I hope there will be a wider rethink and a move away from car-dependent development, car-based policy and large investment in new A-roads—which take cars from one congested city centre, such as Stoke, to another and do not solve our problems—and towards a greater emphasis on rail and buses. I will outline further some possible policy solutions that may help.

Members from Staffordshire are absolutely right to highlight local problems, but they are part of a wider national picture caused by the decline of bus services across the UK. In England, there has been a 45% cut in bus services since 2010 because of the reduction in subsidies for some services. The right hon. Member for Staffordshire Moorlands articulated in particular the severe problem in rural areas, which the Government must consider. Suburban areas are also part of the national picture. In my constituency, routes were affected by cuts to subsidies, and I have had to campaign for that subsidy to be maintained as local authorities face great austerity.

The huge rise in the cost of bus travel is also significant, given that car travel has effectively become cheaper because of the reduction in fuel tax. Arguably, central Government are making the wrong choices. As Government Members opposite articulated so well, the net effect of that policy is to create more traffic in congested centres and nearby market towns and to make it harder for people in rural areas to get to those towns. I hope there will be a rethink on the emphasis placed on car travel as opposed to buses.

We should also consider the current challenges for rail travellers. Travel by rail has become more difficult for many. The cost has risen by about 30% in the past few years and there have been notable problems on parts of the network. I fully understand that the Minister is not responsible for that part of the transport network, but I am sure that she and hon. Members will remember the considerable problems with Northern Rail. In my part of the country, the huge disruption on South Western Railway and other services has caused a great deal of difficulty for many residents. As the Government bed in, I hope they will also look at the relative lack of emphasis placed on rail travel, which, as other hon. Members have articulated so well, takes pressure of roads and allows those who have to drive to do so.

As with bus travel, another part of the solution is to take services back into public ownership. It is interesting that the Minister is smiling rather wryly, because the Department may be about to announce renationalisation programmes for two particular companies whose franchises have failed. The whole system is in crisis and, as the Minister knows only too well, that is very expensive. Bringing those franchises back into public ownership could result in considerable savings for the taxpayer. We estimate that about £1 billion would be saved by bringing all rail services back into public ownership. Nevertheless, bringing back even one or two could result in money that could be better used in other ways on the network.

I will highlight potential policy change for bus travel. Government Members have wisely pointed out the benefit of bus travel as a more effective means for residents to get around, and for rural residents to get into, city centres. I urge the Minister to consider giving all local authorities the power to franchise. The hon. Member for Stoke-on-Trent South rightly talked about the enhanced partnership scheme that he and his local authority are trying to develop. If he, as a thoughtful Member of Parliament, really wants to achieve the desired service levels with sensitivity to local needs, I urge him to go further and look at the model of franchising. At present, that may only be used in cities with a Mayor. The Minister is nodding thoughtfully. I hope that she and her colleagues will consider allowing all local authorities to franchise bus services. Stoke residents clearly wish to go in the direction of better, more integrated services that are linked to their local needs. Their local authority wants that, too, so perhaps that is how to improve the situation.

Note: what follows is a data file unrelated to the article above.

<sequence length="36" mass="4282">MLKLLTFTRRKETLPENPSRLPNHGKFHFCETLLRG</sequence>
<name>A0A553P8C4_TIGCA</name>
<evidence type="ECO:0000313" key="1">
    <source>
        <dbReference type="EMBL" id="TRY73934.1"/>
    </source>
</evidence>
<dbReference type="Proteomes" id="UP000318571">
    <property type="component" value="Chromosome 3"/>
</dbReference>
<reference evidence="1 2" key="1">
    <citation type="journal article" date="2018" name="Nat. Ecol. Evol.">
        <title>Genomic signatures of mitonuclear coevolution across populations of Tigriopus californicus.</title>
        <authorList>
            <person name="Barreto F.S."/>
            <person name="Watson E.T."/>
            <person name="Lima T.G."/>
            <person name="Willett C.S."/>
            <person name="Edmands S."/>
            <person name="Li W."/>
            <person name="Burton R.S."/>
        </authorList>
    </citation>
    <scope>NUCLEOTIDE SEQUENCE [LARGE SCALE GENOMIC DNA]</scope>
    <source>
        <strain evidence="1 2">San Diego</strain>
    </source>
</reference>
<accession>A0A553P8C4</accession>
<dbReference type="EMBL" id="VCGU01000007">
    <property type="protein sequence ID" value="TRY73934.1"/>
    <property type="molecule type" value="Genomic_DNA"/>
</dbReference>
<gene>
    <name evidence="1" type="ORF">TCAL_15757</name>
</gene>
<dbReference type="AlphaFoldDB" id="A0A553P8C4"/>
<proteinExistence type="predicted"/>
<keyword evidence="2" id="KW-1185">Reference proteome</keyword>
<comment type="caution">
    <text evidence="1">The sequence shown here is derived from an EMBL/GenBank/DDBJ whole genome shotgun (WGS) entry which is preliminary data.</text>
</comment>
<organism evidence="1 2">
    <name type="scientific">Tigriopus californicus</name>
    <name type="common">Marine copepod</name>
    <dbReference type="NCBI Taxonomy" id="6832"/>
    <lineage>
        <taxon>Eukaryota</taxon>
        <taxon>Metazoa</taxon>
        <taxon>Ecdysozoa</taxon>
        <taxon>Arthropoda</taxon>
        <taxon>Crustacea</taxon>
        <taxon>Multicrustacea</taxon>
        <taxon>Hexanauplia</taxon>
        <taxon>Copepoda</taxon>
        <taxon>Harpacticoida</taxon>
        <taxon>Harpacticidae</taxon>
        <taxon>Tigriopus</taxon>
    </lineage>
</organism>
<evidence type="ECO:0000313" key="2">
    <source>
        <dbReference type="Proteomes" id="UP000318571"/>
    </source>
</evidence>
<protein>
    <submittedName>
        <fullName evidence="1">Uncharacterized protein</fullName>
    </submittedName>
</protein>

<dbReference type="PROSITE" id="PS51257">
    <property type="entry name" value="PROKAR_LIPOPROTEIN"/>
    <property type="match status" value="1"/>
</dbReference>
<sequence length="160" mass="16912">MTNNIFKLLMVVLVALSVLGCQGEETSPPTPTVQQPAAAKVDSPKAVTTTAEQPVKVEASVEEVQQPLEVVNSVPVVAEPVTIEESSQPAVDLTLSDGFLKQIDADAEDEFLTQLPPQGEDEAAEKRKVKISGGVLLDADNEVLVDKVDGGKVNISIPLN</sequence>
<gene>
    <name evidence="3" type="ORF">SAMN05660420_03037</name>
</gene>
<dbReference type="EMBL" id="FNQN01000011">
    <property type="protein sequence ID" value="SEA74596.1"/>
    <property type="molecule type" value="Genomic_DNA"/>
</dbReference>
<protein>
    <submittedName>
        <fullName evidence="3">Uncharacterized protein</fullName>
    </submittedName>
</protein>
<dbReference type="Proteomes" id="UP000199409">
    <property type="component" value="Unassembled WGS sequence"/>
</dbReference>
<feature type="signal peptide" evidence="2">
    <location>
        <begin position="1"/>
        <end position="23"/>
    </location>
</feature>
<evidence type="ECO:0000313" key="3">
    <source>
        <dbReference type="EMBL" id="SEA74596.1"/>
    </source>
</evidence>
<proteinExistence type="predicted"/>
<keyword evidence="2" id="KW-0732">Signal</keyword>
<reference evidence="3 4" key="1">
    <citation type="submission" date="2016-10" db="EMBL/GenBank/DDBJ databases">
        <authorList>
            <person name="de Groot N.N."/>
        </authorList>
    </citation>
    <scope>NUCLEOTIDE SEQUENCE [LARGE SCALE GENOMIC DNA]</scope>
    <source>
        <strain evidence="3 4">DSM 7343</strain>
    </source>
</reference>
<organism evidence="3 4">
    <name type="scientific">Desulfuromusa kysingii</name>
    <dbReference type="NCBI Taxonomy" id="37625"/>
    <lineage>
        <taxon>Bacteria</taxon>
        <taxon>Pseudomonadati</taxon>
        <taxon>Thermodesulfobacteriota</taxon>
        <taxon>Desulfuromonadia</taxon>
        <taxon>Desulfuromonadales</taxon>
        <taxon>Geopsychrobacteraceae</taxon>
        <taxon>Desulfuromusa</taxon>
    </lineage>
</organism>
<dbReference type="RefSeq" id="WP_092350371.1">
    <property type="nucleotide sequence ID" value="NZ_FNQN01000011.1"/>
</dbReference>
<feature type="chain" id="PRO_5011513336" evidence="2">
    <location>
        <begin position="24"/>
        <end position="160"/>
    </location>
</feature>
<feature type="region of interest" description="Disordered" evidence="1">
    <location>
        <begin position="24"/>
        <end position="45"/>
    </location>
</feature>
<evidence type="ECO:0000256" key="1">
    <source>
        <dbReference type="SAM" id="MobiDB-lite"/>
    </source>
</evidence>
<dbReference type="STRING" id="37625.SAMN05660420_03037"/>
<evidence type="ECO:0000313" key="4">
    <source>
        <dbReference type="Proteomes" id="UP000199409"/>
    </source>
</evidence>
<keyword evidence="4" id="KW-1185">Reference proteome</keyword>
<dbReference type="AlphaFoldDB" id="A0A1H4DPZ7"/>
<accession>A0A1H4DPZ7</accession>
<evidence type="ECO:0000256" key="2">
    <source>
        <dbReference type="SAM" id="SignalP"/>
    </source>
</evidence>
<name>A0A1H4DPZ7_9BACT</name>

As part of the mix, I strongly recommend the municipal model. Towns and cities with municipal bus services still have a far greater level of bus patronage. My home town of Reading—sadly, we are a borough, not a city, but we have a conurbation of 250,000 people, which is not so dissimilar to large cities in the midlands—has a far greater level of bus patronage than other comparable towns and cities. The same is true of Nottingham. We even have night buses in Reading, and the services on one route run every seven minutes. That can happen because the company, though an independent body, is council-owned. It makes a small profit, and its approach is based on the service needs of the local community.

There is a lot to be said for the municipal approach, and I hope that the Minister, who is becoming only too aware of bus services around the country, will look again at it now that she has been brought back into Government. In particular, she should consider the most successful firms and how they have developed and are of benefit to their communities and their wider rural hinterland. In my own area, Reading Buses runs services as far as London in one direction, and to Henley-on-Thames, Newbury and various other towns in the county. Equally, in Nottingham the service has a wide footprint, and many rural residents beyond the city benefit. The municipal model is worth considering.

I also strongly recommend more capital investment in bus priority measures. I can well believe the issues in Stoke city centre described by the hon. Member for Stoke-on-Trent South. That is a common problem around the country. A lot of evidence shows that, where services have been successful, such measures have been part of the picture.

I will make one more point about rail. I strongly appreciate the hon. Gentleman’s concern to restore branch lines in the Stoke area, but it is worth considering the emphasis on both branch and mainline services. There has been a great deal of discussion and debate about High Speed 2, but it remains a clearly thought-through programme which, despite some management challenges and cost issues, could stimulate huge economic regeneration for cities around the country, in particular in the midlands and the north.

I thank the Minister for listening patiently to my various points about bus services. I appreciate Members’ desire to improve services in their area, and I urge Ministers to rethink Government policy.